Really? they never lied to her and they never abused her, I sense denial in this statement because 'every' family,just like every individual,has a Shadow,a dark repressed side.I think perhaps the reality is she was in the habit of using adaptive betrayal blindness due to childhood betrayal....(Freyd, 2003)"The child may become blind to betrayals and fail to identify the experience as abusive. Such betrayal blindness or unawareness of abuse has adaptive value in that it maintains the attachment between child and caregiver such that the child can continue trusting and depending on the caregiver". Betrayal blindness is a state of mind in which you choose to keep a secret from your self. You lie to your self & turn a blind eye to questionable actions & behaviour. You don't allow yourself to look at what's actually happening. If a child uses this as a survival strategy in order to maintain an attachment relationship with a parent it is inevitable they will bring that learnt behaviour into their adult romantic attachments.

Romantic relationships are all about re-enacting childhood so if you get involved with someone and let them get close its for a reason,such relationships can help people heal their psychological wounds by way of raising their consciousness,but in order to take down a defence mechanism like denial a person first has to become aware that they are using it.

Perhaps at some deep and unspoken-of level, despite her horror of being in a relationship with the psychopath, she got some primal gratification, and somehow the psychopath picked up on it,sensing the needy little child in her that was on a healing mission-when someone really wants to heal something, the universe usually conspires to make it happen.The author acknowledges that this was a healing relationship of sorts & she uses the pseudonym Healing Journey.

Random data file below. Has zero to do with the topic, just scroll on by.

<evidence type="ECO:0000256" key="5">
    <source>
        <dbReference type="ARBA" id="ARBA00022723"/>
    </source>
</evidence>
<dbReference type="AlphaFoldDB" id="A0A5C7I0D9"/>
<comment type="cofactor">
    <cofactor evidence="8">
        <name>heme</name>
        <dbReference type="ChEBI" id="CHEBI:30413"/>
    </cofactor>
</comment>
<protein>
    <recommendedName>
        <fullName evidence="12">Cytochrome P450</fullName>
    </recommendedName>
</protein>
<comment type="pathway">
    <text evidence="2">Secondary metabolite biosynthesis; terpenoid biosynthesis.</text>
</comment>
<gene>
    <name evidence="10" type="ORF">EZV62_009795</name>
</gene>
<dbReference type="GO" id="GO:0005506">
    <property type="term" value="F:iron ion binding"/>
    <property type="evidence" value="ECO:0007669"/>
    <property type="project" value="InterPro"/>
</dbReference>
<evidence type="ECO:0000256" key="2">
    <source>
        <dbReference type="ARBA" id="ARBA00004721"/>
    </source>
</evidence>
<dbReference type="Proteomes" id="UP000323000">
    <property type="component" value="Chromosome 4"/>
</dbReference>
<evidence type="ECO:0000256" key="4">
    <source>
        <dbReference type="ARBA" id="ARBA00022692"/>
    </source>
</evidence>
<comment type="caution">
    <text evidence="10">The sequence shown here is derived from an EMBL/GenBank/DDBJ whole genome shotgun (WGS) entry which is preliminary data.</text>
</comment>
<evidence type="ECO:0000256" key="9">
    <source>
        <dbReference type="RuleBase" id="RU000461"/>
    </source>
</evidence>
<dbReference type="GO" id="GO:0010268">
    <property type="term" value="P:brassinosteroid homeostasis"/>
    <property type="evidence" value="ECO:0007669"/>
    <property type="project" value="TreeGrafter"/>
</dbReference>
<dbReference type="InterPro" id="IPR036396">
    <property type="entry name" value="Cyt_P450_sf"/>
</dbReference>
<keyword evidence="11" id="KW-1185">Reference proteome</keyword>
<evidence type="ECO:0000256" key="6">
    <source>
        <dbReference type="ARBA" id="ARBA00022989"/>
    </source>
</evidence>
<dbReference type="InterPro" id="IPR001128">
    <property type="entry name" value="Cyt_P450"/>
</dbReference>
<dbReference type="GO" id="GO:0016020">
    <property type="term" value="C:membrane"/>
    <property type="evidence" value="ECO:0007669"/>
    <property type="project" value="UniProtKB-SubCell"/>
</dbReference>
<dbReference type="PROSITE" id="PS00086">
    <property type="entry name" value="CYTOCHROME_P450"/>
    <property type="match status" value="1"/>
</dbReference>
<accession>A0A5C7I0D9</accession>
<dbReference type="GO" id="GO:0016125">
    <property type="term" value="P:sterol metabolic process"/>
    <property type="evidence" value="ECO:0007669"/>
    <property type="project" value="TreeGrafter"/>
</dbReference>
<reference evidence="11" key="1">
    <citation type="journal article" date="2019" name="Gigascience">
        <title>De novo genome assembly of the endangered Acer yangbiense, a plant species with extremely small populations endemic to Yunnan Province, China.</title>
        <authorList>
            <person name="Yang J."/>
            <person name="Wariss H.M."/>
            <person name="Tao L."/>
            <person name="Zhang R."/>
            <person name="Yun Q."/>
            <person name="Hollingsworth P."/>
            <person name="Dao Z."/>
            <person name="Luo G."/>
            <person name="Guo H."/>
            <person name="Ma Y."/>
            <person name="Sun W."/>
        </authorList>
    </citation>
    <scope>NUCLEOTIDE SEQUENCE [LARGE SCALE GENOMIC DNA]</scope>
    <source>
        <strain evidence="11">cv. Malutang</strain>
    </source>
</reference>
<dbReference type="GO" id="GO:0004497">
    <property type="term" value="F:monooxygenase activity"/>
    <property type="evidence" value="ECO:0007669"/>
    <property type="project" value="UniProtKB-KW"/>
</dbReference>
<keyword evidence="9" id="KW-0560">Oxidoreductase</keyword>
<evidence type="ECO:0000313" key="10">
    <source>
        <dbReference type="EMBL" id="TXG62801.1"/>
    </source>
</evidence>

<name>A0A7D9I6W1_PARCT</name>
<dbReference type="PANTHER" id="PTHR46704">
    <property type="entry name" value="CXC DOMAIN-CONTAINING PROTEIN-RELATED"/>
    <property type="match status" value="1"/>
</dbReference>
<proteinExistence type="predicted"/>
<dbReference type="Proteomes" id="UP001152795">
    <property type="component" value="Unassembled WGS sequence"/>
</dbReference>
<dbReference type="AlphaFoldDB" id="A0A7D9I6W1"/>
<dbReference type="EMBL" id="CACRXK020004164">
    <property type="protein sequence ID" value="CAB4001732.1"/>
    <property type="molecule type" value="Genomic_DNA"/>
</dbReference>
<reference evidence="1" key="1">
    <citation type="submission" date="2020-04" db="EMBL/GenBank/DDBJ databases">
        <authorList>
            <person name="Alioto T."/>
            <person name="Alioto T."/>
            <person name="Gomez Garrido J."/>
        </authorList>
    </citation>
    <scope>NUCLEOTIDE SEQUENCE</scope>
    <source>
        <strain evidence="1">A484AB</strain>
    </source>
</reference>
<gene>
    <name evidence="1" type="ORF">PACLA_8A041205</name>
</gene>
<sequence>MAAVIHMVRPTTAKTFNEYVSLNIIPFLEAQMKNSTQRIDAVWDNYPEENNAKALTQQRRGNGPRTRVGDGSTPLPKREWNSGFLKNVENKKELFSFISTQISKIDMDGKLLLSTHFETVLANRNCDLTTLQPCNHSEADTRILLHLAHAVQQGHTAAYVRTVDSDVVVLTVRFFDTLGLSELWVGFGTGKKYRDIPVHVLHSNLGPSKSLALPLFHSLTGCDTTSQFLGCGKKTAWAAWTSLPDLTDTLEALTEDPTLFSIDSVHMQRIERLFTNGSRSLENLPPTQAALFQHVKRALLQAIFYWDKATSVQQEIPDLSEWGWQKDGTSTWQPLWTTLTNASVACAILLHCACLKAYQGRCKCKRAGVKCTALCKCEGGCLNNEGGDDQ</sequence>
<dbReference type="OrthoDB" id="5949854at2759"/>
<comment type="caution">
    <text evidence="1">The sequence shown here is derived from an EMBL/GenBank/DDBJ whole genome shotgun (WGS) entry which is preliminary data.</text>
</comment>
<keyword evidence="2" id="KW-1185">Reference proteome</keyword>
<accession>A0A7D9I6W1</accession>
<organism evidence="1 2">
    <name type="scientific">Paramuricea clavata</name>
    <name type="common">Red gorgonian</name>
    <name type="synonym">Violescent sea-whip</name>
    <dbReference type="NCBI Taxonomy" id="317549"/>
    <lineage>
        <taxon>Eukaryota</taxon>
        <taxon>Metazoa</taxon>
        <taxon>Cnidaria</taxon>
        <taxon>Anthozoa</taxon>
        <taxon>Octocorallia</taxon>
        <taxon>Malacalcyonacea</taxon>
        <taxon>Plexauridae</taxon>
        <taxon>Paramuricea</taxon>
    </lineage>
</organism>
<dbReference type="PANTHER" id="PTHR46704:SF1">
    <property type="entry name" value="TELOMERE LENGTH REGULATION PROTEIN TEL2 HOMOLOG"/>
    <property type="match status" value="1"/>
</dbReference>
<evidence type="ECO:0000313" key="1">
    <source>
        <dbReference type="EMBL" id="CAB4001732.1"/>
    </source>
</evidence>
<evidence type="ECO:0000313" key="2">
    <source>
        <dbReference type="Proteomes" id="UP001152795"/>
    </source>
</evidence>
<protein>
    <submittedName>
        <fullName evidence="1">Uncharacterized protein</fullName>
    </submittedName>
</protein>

The relationship with the psychopath was a traumatic experience that reconnected her with her inner guidance which increased her feelings of self love ,traumatic events often have the effect of putting people back in touch with the truth of who they are and no doubt some increase in self awareness has occurred but I don't really think it runs that deep because the writing is very much focused on a victim paradigm - its poetic and erudite but its also a little bit whiny and filled with victim thinking.

Although the author received a wake up call and altered her perceptions I didn't feel the real (more complex) lesson had been learned.Blame can be very therapeutic and appropriate but staying in the victim role for an overly prolonged period of time keeps the person in the role of child and in the childlike fantasy that the world is made up of monsters and angels.
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on 3 January 2016
I've been able to make sense of the pain that I'm going through, and gain hope that I can re-find my innate, perfect qualities that I thought my abuser had removed thanks to this book. It's also offered a 'map' to help me find my way forward.
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on 21 October 2014
A wonderful little book. Recommended highly to those who gave their hearts to an antisocial personality, and were then discarded.
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on 19 May 2016
not a bad book on this subject , although I found it hard to understand in places. the writer has a good depth of knowledge about this ailment.
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on 12 September 2014
Easily the best book I've read on this very sad and difficult subject. Can't thank the author enough for sharing and caring. Yes, there are more good people in the world than damaged souls and it is important to never forget this in one's journey of recovery, no matter how long it takes.
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on 19 May 2016
An inspiring read. Recovery is possible with many valuable lessons to be learnt.